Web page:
Garnet Hathaway has been one of the Flames’ development success stories. An undrafted college free agent, Hathaway worked his way up through the AHL to becoming an every day NHLer. No one expected anything spectacular from him, but he has finally established himself as a mainstay in the roster. With free agency pending, does he have a case to remain a Flames player?
2018-19 season summary
Hathaway spent the entire season in Calgary, only missing six games due to healthy scratches.
|Games Played||Goals||Assists||Points||TOI/GP||5v5 CF%||5v5 CFrel%||OZS%||PDO|
Hathaway was a fourth liner, playing with Derek Ryan and Andrew Mangiapane most often. That line started clicking together around February, and quietly became one of the Flames’ most effective lines during the final stretch of the season. Hathaway wasn’t scoring as often as his linemates were, but made himself known thanks to the physical element he brought to the table. He also saw heavy time on the Flames’ first PKing unit, leading the team in fenwick against/60 (61.12) and shots against/60 (39.19).
Penalty killing and defence are definitely his strong suits, as Hathaway was one of the worst forwards at shot generation at 5v5. He consistently ranks second to last on the roster for CF%, CF/60 (51.57), and pretty much every other shooting metric, with only Dillon Dube finishing with worse numbers. Defensively, he’s middle of the pack. Hathaway’s CA/60 was ninth on the roster at 52.67, and generally hovered somewhere around the middle in most shot suppression metrics.
The major story of Hathaway’s 2018-19 is his sudden emergence as a goalscorer, setting highs in goals . His shooting percentage jumped from 4%, which he’s averaged over the past two season, to 13%. His PDO was highest on the team, indicating that puck luck was the main driver for his offensive outburst. Given his poor possession numbers, it’s unlikely Hathaway keeps this up next season.
This may be a familiar story. Every once in a while, players punch above their weight for a season and then return to absolutely normal. If there’s one candidate on the Flames who fits that description this season, it’s Hathaway.
Compared to last season
For the first time in his career, Hathaway didn’t spend a single second in the AHL. He received a bit of a demotion though, dropping from the third line to the fourth line, thanks to the increased depth on the roster.
Part of that line switch also meant a shift in role, moving from offensive to defensive, and could have something to do with his poor numbers. Last season, Hathaway came out in the black, sitting around the middle in most shot metrics. A lot of that was thanks to heavy sheltering, as he started in the offensive zone 61.44% of the time. Bill Peters chose to place James Neal/Austin Czarnik in that 3RW spot and move Hathaway down with Ryan, primarily taking defensive shifts.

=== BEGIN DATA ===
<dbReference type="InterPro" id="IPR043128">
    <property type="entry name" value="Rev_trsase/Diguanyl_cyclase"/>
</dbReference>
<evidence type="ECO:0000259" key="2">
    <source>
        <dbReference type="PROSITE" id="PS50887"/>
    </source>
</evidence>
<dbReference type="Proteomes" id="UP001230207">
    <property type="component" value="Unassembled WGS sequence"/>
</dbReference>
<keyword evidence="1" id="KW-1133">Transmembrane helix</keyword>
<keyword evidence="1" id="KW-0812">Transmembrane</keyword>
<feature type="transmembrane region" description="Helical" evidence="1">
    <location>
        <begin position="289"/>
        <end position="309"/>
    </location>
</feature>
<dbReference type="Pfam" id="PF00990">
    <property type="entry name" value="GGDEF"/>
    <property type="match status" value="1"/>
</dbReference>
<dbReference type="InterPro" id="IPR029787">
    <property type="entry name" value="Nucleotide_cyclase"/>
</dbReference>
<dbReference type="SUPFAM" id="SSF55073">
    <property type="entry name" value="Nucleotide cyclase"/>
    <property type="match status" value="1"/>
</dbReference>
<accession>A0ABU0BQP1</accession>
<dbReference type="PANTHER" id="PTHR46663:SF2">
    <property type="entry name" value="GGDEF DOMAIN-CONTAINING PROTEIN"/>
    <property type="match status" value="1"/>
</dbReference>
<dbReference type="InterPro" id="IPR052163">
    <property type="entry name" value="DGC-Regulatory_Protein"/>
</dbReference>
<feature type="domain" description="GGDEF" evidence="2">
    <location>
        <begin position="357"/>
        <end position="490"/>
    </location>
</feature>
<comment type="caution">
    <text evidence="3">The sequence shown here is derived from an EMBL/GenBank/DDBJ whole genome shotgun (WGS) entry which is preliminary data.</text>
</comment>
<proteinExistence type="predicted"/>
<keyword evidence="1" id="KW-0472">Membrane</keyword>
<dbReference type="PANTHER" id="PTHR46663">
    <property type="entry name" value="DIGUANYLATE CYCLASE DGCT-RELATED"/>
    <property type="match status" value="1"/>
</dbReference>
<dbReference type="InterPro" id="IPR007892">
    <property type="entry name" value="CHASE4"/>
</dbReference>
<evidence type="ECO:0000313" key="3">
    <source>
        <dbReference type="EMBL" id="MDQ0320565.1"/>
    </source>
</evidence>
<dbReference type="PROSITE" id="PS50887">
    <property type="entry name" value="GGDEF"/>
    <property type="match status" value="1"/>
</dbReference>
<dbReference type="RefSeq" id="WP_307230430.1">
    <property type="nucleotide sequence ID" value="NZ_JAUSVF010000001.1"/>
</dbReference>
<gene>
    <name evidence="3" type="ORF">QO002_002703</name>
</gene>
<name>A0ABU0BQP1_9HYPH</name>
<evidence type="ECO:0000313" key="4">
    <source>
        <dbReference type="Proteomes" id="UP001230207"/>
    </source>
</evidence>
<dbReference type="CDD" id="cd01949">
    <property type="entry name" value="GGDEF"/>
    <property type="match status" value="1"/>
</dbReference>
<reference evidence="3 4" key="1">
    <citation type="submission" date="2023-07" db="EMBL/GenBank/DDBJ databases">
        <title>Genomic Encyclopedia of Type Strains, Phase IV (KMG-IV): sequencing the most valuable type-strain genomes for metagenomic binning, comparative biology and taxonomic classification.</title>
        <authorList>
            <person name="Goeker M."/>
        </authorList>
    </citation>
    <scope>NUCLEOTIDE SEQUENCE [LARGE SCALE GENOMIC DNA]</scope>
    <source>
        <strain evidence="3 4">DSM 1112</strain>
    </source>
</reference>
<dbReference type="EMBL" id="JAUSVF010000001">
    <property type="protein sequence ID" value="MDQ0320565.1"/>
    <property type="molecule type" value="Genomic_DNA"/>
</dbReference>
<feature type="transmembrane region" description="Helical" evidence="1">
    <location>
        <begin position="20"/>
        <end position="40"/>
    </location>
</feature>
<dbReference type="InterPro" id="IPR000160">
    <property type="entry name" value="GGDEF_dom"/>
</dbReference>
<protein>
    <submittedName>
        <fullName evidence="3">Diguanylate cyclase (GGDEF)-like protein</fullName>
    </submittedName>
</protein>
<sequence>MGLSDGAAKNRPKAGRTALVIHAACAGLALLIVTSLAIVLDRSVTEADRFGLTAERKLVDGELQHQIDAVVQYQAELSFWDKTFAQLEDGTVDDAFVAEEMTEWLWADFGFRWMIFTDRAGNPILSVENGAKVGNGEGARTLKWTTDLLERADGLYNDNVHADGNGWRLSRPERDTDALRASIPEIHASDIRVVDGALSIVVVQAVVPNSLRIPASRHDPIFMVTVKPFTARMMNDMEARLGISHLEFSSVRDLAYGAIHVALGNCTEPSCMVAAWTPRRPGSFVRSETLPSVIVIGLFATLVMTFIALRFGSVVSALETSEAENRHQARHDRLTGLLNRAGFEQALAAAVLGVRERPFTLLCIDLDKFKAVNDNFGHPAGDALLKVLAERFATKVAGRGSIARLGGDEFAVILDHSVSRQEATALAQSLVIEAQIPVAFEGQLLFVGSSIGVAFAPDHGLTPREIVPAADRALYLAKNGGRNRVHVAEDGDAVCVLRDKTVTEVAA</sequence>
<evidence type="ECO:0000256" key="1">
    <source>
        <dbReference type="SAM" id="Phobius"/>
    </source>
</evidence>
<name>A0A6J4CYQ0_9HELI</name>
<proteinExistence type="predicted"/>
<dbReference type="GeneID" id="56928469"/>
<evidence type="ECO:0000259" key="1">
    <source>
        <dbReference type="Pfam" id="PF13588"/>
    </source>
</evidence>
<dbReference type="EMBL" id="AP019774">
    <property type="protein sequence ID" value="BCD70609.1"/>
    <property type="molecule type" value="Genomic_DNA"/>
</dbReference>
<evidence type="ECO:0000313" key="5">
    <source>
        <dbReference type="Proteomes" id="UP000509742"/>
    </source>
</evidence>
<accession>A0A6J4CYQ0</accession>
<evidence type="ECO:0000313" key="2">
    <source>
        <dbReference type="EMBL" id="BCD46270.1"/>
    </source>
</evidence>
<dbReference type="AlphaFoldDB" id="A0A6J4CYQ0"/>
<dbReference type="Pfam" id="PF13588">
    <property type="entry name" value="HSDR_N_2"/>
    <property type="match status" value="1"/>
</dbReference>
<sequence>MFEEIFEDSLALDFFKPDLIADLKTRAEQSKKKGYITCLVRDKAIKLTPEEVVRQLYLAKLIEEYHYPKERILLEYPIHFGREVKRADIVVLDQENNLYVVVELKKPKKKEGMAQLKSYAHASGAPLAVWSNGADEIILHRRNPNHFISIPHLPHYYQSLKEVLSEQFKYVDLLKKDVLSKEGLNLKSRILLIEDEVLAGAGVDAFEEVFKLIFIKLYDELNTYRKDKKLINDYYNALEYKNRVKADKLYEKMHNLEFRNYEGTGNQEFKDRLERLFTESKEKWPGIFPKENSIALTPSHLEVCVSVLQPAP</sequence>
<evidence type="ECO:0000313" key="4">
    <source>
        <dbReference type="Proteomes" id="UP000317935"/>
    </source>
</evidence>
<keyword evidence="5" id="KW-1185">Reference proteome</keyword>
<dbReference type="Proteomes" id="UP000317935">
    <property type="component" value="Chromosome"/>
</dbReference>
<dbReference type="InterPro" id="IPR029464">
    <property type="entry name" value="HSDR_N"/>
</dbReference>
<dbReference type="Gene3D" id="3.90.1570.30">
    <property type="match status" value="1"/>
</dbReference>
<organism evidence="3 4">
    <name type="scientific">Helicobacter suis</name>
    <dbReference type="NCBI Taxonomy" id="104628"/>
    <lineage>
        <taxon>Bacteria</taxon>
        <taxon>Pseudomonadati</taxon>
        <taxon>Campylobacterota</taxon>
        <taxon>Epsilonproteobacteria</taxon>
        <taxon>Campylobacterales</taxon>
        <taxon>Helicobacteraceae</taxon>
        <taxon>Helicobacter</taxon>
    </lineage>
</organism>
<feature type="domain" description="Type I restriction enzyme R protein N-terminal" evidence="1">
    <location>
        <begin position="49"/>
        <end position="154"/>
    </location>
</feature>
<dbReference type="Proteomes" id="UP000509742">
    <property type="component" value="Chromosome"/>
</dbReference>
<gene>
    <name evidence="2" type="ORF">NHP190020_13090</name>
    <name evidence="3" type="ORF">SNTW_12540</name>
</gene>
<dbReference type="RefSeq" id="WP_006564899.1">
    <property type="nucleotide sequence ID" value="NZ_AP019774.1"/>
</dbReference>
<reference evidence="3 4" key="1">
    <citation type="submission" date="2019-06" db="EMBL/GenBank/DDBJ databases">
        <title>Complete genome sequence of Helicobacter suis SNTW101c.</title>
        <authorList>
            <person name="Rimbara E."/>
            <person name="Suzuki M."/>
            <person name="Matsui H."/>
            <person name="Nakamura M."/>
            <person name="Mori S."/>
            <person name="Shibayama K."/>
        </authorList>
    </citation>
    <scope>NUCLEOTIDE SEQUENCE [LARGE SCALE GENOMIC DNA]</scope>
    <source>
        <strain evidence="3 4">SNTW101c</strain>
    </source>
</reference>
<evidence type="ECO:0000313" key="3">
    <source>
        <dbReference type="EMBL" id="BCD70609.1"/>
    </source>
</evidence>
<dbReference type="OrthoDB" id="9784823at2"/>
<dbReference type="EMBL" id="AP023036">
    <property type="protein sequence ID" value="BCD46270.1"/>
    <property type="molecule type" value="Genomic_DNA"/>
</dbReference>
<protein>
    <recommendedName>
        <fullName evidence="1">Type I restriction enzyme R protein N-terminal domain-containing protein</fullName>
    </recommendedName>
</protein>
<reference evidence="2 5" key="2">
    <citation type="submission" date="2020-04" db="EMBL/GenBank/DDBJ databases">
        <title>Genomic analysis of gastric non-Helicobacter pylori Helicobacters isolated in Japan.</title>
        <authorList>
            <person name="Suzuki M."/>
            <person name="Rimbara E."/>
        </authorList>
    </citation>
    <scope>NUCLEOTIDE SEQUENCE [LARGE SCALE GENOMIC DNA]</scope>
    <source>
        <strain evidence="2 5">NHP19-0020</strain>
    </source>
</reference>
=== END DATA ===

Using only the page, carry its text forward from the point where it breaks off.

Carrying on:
His numbers cratered. With a 12% reduction in OZS%, he saw his CF/60 drop from 63.36 in 2017-18 to 51.17 in 2017-19. His CA/60 remained about the same, actually moving in a positive direction from 55 CA/60 to 52.67. Without sheltering, Hathaway isn’t as much of an offensive threat. Ironically, his production numbers jumped a bit, but it’s more than likely that it isn’t sustainable given his actual shot generation numbers.
What about next season?
Hathaway will be a UFA next season, the first time he’s out of the Flames’ control during his pro career.
It’s tough to say whether he gets re-signed or not. The Flames face a bit of a cap crunch with the impending Matthew Tkachuk, Sam Bennett, and David Rittich extensions, so every dollar counts. On the other hand, he really doesn’t have a case to receive a raise far beyond his current $850K salary. I can’t imagine there’s much of a market for him to drive up the price, but you never know.
Evolving Wild’s contract projection model has his next contract at three years with a ~ $1.35M AAV. That could be a little too much for a fourth liner, and especially so considering the handful of young players still on ELCs who could take up that spot. Given the likelihood that his offensive numbers this year were inflated by puck luck, it’s a Lance Bouma-esque risk not worth taking.